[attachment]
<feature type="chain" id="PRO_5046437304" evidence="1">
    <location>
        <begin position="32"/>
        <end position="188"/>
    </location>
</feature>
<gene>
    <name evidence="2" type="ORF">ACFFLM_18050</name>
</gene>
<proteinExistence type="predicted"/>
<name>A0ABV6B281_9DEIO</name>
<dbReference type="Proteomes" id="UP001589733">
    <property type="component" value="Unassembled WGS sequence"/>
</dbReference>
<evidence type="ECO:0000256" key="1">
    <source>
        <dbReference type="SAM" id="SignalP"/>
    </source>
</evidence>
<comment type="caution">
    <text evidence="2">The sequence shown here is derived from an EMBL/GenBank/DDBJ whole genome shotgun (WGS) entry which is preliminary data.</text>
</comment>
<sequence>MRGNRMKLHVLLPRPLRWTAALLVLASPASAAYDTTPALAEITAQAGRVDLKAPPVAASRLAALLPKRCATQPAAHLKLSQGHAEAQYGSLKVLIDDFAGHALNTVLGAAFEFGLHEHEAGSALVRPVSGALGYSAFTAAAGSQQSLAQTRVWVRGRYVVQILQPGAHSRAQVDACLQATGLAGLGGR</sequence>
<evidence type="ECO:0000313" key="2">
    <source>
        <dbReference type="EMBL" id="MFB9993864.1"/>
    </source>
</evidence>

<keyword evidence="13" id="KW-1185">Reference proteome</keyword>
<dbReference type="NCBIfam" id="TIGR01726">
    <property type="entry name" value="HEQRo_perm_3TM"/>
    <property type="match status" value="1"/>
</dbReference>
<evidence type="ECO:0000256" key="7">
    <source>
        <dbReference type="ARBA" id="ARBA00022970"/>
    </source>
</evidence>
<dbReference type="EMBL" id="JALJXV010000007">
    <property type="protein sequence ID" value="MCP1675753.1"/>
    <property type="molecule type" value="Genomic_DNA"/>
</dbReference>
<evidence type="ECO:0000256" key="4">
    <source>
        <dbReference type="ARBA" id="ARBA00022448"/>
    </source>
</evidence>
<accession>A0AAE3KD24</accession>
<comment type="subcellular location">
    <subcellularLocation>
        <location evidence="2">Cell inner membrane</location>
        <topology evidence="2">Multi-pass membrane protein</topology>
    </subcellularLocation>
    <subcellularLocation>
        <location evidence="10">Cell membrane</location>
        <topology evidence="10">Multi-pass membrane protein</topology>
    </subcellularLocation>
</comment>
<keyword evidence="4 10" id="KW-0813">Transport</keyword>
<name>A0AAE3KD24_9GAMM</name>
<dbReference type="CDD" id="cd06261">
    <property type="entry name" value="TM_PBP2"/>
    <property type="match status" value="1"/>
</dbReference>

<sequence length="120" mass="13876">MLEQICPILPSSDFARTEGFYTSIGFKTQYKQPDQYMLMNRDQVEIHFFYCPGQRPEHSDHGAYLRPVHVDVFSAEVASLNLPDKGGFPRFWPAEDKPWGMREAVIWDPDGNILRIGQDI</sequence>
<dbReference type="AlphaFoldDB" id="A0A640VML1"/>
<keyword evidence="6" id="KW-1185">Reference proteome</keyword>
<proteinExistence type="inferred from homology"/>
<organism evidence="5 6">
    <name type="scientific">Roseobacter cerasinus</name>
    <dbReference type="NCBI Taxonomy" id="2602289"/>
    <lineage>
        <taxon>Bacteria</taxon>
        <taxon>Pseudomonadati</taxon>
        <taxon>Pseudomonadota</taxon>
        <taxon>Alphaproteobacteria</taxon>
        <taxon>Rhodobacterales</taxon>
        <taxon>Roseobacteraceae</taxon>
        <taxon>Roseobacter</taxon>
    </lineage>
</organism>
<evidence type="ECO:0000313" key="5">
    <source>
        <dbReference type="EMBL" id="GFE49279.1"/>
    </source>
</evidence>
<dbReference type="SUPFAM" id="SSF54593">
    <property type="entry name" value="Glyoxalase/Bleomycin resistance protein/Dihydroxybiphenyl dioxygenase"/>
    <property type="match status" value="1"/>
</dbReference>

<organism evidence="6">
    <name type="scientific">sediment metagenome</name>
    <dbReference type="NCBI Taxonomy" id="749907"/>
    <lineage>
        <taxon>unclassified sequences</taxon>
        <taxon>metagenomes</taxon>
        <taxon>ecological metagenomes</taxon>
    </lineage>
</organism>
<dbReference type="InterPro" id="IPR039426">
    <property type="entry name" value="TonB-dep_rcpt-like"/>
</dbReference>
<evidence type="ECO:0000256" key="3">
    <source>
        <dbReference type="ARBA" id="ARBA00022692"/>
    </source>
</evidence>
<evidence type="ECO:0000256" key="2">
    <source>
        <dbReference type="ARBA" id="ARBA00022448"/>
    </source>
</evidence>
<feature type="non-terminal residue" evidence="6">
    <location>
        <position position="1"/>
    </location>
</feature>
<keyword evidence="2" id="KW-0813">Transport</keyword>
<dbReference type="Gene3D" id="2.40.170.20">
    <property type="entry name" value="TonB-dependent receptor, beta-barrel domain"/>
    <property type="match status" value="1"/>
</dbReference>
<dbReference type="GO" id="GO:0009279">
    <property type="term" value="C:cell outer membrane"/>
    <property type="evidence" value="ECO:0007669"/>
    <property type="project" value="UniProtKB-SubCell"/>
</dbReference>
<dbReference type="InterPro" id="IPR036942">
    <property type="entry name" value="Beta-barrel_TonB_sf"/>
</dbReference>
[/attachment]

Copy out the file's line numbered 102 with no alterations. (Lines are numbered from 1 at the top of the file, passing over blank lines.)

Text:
</dbReference>